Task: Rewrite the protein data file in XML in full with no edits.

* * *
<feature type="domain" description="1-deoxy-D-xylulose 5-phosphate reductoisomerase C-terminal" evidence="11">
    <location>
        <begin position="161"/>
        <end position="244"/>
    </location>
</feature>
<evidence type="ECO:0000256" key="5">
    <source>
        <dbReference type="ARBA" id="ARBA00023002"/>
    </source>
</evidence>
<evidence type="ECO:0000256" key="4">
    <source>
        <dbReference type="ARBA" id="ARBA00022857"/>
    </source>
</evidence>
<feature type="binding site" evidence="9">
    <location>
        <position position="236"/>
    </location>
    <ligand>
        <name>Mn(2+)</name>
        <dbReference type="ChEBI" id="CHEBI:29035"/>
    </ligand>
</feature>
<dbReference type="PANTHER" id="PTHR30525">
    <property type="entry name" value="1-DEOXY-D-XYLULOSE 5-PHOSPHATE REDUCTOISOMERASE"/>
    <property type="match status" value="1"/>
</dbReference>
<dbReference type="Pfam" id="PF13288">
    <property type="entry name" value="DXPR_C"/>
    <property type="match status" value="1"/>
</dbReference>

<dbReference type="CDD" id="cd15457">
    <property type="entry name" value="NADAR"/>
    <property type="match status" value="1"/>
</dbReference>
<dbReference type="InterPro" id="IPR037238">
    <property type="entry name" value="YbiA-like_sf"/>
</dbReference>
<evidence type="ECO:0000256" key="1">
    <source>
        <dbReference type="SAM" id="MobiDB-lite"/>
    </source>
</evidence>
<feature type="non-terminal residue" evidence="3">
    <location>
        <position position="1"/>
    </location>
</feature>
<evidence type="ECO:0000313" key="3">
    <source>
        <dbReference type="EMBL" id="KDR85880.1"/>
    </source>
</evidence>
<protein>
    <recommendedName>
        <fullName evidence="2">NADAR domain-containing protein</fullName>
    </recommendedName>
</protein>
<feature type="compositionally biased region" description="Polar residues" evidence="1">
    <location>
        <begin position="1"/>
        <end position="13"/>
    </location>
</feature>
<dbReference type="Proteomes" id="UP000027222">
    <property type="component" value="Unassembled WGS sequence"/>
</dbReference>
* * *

<feature type="domain" description="1-deoxy-D-xylulose 5-phosphate reductoisomerase C-terminal" evidence="11">
    <location>
        <begin position="161"/>
        <end position="244"/>
    </location>
</feature>
<evidence type="ECO:0000256" key="5">
    <source>
        <dbReference type="ARBA" id="ARBA00023002"/>
    </source>
</evidence>
<evidence type="ECO:0000256" key="4">
    <source>
        <dbReference type="ARBA" id="ARBA00022857"/>
    </source>
</evidence>
<feature type="binding site" evidence="9">
    <location>
        <position position="236"/>
    </location>
    <ligand>
        <name>Mn(2+)</name>
        <dbReference type="ChEBI" id="CHEBI:29035"/>
    </ligand>
</feature>
<dbReference type="PANTHER" id="PTHR30525">
    <property type="entry name" value="1-DEOXY-D-XYLULOSE 5-PHOSPHATE REDUCTOISOMERASE"/>
    <property type="match status" value="1"/>
</dbReference>
<dbReference type="Pfam" id="PF13288">
    <property type="entry name" value="DXPR_C"/>
    <property type="match status" value="1"/>
</dbReference>

<dbReference type="CDD" id="cd15457">
    <property type="entry name" value="NADAR"/>
    <property type="match status" value="1"/>
</dbReference>
<dbReference type="InterPro" id="IPR037238">
    <property type="entry name" value="YbiA-like_sf"/>
</dbReference>
<evidence type="ECO:0000256" key="1">
    <source>
        <dbReference type="SAM" id="MobiDB-lite"/>
    </source>
</evidence>
<feature type="non-terminal residue" evidence="3">
    <location>
        <position position="1"/>
    </location>
</feature>
<evidence type="ECO:0000313" key="3">
    <source>
        <dbReference type="EMBL" id="KDR85880.1"/>
    </source>
</evidence>
<protein>
    <recommendedName>
        <fullName evidence="2">NADAR domain-containing protein</fullName>
    </recommendedName>
</protein>
<feature type="compositionally biased region" description="Polar residues" evidence="1">
    <location>
        <begin position="1"/>
        <end position="13"/>
    </location>
</feature>
<dbReference type="Proteomes" id="UP000027222">
    <property type="component" value="Unassembled WGS sequence"/>
</dbReference>